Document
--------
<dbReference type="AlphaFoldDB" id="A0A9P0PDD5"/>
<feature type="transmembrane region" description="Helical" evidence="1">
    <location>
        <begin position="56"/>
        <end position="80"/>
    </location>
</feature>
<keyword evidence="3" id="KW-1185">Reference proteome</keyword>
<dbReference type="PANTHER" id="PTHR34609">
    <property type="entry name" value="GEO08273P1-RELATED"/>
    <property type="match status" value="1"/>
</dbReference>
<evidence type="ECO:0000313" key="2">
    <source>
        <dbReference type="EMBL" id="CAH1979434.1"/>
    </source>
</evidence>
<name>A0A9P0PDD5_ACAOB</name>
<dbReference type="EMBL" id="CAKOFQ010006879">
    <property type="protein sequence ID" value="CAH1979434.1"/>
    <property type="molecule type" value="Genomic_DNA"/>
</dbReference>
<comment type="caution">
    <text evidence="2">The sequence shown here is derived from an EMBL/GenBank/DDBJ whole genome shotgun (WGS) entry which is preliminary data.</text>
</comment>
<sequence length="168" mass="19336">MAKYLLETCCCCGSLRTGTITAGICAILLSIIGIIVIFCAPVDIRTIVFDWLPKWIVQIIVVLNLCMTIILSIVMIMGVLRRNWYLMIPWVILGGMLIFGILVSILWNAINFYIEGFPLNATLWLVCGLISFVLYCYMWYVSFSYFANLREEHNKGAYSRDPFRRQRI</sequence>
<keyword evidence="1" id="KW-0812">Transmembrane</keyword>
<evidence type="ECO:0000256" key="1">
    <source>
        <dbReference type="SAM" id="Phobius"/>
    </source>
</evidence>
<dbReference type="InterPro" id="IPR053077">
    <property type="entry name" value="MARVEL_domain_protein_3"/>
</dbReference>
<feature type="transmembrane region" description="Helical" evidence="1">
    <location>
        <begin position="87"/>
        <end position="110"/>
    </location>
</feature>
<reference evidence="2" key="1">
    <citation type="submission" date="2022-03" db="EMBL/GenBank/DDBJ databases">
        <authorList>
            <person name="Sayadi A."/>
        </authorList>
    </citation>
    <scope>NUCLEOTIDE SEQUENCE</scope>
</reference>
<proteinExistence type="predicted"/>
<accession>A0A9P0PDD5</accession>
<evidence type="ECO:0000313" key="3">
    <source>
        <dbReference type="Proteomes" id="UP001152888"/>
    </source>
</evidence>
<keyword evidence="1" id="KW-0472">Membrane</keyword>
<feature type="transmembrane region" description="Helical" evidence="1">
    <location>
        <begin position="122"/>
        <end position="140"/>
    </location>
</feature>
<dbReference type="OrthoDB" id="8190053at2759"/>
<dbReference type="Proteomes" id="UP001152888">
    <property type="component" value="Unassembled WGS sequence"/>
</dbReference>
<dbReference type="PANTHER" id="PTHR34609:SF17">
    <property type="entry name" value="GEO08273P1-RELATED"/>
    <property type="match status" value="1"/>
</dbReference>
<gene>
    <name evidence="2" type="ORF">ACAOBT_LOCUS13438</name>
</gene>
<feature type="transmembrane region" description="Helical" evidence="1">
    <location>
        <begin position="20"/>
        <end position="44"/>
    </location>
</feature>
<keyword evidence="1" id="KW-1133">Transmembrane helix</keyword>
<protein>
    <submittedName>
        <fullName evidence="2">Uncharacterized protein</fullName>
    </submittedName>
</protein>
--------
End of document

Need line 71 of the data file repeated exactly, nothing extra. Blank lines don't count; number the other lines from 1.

</dbReference>